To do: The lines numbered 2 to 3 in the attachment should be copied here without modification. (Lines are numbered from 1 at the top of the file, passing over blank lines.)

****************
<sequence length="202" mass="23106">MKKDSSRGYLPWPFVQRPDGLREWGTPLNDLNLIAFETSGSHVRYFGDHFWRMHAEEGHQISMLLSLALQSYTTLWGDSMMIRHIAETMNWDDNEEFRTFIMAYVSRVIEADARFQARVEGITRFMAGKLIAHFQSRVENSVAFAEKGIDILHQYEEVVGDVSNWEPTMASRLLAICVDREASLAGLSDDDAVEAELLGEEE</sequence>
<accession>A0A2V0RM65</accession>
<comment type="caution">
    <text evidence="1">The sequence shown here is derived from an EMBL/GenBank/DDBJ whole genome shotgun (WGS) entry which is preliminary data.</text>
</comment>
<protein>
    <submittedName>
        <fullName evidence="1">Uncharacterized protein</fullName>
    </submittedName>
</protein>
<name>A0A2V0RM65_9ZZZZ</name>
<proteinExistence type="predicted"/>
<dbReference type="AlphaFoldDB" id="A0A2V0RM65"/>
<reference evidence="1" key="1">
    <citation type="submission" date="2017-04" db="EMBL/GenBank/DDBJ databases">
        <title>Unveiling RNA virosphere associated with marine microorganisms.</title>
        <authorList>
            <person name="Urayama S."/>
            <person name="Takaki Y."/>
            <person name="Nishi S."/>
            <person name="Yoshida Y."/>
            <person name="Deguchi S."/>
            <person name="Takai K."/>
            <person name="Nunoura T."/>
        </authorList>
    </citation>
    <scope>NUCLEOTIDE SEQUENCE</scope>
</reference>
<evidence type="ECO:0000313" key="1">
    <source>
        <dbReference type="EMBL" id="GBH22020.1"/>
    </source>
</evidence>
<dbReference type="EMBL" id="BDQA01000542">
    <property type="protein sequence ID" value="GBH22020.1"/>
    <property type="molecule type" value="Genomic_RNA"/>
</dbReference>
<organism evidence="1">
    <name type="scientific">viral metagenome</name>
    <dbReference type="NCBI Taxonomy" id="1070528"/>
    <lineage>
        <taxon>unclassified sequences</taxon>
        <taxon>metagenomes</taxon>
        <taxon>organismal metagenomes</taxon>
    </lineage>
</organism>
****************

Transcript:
<accession>A0A2V0RM65</accession>
<comment type="caution">